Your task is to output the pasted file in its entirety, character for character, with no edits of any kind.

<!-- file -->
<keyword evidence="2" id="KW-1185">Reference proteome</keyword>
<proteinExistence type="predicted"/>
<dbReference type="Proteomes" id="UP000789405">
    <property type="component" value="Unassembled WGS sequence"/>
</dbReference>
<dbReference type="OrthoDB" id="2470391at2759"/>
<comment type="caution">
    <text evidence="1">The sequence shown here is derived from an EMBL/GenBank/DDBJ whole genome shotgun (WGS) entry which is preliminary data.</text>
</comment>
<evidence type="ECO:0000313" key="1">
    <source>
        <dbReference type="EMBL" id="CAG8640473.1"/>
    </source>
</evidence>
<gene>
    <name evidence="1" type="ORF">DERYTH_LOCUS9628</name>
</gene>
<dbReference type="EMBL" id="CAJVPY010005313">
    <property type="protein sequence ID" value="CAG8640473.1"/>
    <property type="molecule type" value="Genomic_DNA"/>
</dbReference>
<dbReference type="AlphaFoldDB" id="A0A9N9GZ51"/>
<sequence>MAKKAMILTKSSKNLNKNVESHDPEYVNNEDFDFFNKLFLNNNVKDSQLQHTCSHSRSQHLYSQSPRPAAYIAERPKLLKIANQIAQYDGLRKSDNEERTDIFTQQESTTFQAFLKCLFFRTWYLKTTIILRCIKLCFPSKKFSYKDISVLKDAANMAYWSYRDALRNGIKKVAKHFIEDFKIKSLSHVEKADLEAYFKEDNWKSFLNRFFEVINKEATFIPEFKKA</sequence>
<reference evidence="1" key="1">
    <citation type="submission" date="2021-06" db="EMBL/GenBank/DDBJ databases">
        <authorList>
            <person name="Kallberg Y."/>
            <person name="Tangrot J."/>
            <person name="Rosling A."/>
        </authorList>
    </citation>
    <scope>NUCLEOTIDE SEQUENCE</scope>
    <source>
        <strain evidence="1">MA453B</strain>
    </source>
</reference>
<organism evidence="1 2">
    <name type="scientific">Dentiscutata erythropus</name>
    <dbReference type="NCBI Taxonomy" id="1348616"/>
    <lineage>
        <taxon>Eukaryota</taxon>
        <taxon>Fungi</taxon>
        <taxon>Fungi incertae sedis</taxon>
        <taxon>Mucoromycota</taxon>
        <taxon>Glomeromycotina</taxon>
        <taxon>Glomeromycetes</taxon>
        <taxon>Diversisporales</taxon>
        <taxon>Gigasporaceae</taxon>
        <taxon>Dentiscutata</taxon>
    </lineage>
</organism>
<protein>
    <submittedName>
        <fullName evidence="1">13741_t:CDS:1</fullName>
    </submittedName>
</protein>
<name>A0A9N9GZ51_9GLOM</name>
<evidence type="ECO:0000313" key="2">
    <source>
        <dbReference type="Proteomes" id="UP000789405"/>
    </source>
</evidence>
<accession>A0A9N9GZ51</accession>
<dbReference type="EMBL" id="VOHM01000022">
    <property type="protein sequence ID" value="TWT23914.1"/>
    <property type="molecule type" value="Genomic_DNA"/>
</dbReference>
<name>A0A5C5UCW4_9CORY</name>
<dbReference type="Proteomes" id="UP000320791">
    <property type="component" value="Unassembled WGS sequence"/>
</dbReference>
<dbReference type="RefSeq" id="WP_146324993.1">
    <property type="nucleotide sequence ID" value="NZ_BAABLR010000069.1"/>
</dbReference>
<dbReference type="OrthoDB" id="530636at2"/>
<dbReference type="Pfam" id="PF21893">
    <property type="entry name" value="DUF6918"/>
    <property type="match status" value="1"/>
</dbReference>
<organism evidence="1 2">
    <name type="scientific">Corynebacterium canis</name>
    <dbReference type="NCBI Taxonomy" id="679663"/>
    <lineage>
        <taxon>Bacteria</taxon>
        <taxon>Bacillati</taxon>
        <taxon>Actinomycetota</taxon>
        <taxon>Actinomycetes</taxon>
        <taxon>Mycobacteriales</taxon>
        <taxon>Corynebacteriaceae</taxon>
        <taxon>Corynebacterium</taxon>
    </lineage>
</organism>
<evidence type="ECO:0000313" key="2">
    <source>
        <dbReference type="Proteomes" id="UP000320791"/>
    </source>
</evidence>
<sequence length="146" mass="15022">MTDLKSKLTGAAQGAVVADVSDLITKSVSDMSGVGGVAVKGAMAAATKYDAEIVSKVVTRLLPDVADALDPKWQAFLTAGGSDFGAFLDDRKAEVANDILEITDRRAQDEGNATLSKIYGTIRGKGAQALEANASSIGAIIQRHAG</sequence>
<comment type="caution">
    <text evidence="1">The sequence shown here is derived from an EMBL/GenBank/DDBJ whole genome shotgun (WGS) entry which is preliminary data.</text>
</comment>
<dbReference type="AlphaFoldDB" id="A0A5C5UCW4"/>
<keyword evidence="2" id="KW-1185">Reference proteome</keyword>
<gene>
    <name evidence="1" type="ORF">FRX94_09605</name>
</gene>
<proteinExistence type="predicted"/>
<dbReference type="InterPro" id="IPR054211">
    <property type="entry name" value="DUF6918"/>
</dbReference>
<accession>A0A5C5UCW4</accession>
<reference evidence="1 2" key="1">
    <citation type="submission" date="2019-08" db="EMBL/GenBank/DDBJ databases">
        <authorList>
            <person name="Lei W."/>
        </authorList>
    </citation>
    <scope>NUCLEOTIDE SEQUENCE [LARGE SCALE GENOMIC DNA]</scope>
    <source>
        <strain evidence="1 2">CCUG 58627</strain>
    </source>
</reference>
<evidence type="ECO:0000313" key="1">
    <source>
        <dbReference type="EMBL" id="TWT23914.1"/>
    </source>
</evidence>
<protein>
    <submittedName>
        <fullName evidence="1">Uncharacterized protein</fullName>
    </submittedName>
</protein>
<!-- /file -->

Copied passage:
<keyword evidence="2" id="KW-1185">Reference proteome</keyword>
<proteinExistence type="predicted"/>
<dbReference type="Proteomes" id="UP000789405">
    <property type="component" value="Unassembled WGS sequence"/>
</dbReference>
<dbReference type="OrthoDB" id="2470391at2759"/>
<comment type="caution">
    <text evidence="1">The sequence shown here is derived from an EMBL/GenBank/DDBJ whole genome shotgun (WGS) entry which is preliminary data.</text>
</comment>
<evidence type="ECO:0000313" key="1">
    <source>
        <dbReference type="EMBL" id="CAG8640473.1"/>
    </source>
</evidence>
<gene>
    <name evidence="1" type="ORF">DERYTH_LOCUS9628</name>
</gene>
<dbReference type="EMBL" id="CAJVPY010005313">
    <property type="protein sequence ID" value="CAG8640473.1"/>
    <property type="molecule type" value="Genomic_DNA"/>
</dbReference>
<dbReference type="AlphaFoldDB" id="A0A9N9GZ51"/>
<sequence>MAKKAMILTKSSKNLNKNVESHDPEYVNNEDFDFFNKLFLNNNVKDSQLQHTCSHSRSQHLYSQSPRPAAYIAERPKLLKIANQIAQYDGLRKSDNEERTDIFTQQESTTFQAFLKCLFFRTWYLKTTIILRCIKLCFPSKKFSYKDISVLKDAANMAYWSYRDALRNGIKKVAKHFIEDFKIKSLSHVEKADLEAYFKEDNWKSFLNRFFEVINKEATFIPEFKKA</sequence>
<reference evidence="1" key="1">
    <citation type="submission" date="2021-06" db="EMBL/GenBank/DDBJ databases">
        <authorList>
            <person name="Kallberg Y."/>
            <person name="Tangrot J."/>
            <person name="Rosling A."/>
        </authorList>
    </citation>
    <scope>NUCLEOTIDE SEQUENCE</scope>
    <source>
        <strain evidence="1">MA453B</strain>
    </source>
</reference>
<organism evidence="1 2">
    <name type="scientific">Dentiscutata erythropus</name>
    <dbReference type="NCBI Taxonomy" id="1348616"/>
    <lineage>
        <taxon>Eukaryota</taxon>
        <taxon>Fungi</taxon>
        <taxon>Fungi incertae sedis</taxon>
        <taxon>Mucoromycota</taxon>
        <taxon>Glomeromycotina</taxon>
        <taxon>Glomeromycetes</taxon>
        <taxon>Diversisporales</taxon>
        <taxon>Gigasporaceae</taxon>
        <taxon>Dentiscutata</taxon>
    </lineage>
</organism>
<protein>
    <submittedName>
        <fullName evidence="1">13741_t:CDS:1</fullName>
    </submittedName>
</protein>
<name>A0A9N9GZ51_9GLOM</name>
<evidence type="ECO:0000313" key="2">
    <source>
        <dbReference type="Proteomes" id="UP000789405"/>
    </source>
</evidence>
<accession>A0A9N9GZ51</accession>
<dbReference type="EMBL" id="VOHM01000022">
    <property type="protein sequence ID" value="TWT23914.1"/>
    <property type="molecule type" value="Genomic_DNA"/>
</dbReference>
<name>A0A5C5UCW4_9CORY</name>
<dbReference type="Proteomes" id="UP000320791">
    <property type="component" value="Unassembled WGS sequence"/>
</dbReference>
<dbReference type="RefSeq" id="WP_146324993.1">
    <property type="nucleotide sequence ID" value="NZ_BAABLR010000069.1"/>
</dbReference>
<dbReference type="OrthoDB" id="530636at2"/>
<dbReference type="Pfam" id="PF21893">
    <property type="entry name" value="DUF6918"/>
    <property type="match status" value="1"/>
</dbReference>
<organism evidence="1 2">
    <name type="scientific">Corynebacterium canis</name>
    <dbReference type="NCBI Taxonomy" id="679663"/>
    <lineage>
        <taxon>Bacteria</taxon>
        <taxon>Bacillati</taxon>
        <taxon>Actinomycetota</taxon>
        <taxon>Actinomycetes</taxon>
        <taxon>Mycobacteriales</taxon>
        <taxon>Corynebacteriaceae</taxon>
        <taxon>Corynebacterium</taxon>
    </lineage>
</organism>
<evidence type="ECO:0000313" key="2">
    <source>
        <dbReference type="Proteomes" id="UP000320791"/>
    </source>
</evidence>
<sequence length="146" mass="15022">MTDLKSKLTGAAQGAVVADVSDLITKSVSDMSGVGGVAVKGAMAAATKYDAEIVSKVVTRLLPDVADALDPKWQAFLTAGGSDFGAFLDDRKAEVANDILEITDRRAQDEGNATLSKIYGTIRGKGAQALEANASSIGAIIQRHAG</sequence>
<comment type="caution">
    <text evidence="1">The sequence shown here is derived from an EMBL/GenBank/DDBJ whole genome shotgun (WGS) entry which is preliminary data.</text>
</comment>
<dbReference type="AlphaFoldDB" id="A0A5C5UCW4"/>
<keyword evidence="2" id="KW-1185">Reference proteome</keyword>
<gene>
    <name evidence="1" type="ORF">FRX94_09605</name>
</gene>
<proteinExistence type="predicted"/>
<dbReference type="InterPro" id="IPR054211">
    <property type="entry name" value="DUF6918"/>
</dbReference>
<accession>A0A5C5UCW4</accession>
<reference evidence="1 2" key="1">
    <citation type="submission" date="2019-08" db="EMBL/GenBank/DDBJ databases">
        <authorList>
            <person name="Lei W."/>
        </authorList>
    </citation>
    <scope>NUCLEOTIDE SEQUENCE [LARGE SCALE GENOMIC DNA]</scope>
    <source>
        <strain evidence="1 2">CCUG 58627</strain>
    </source>
</reference>
<evidence type="ECO:0000313" key="1">
    <source>
        <dbReference type="EMBL" id="TWT23914.1"/>
    </source>
</evidence>
<protein>
    <submittedName>
        <fullName evidence="1">Uncharacterized protein</fullName>
    </submittedName>
</protein>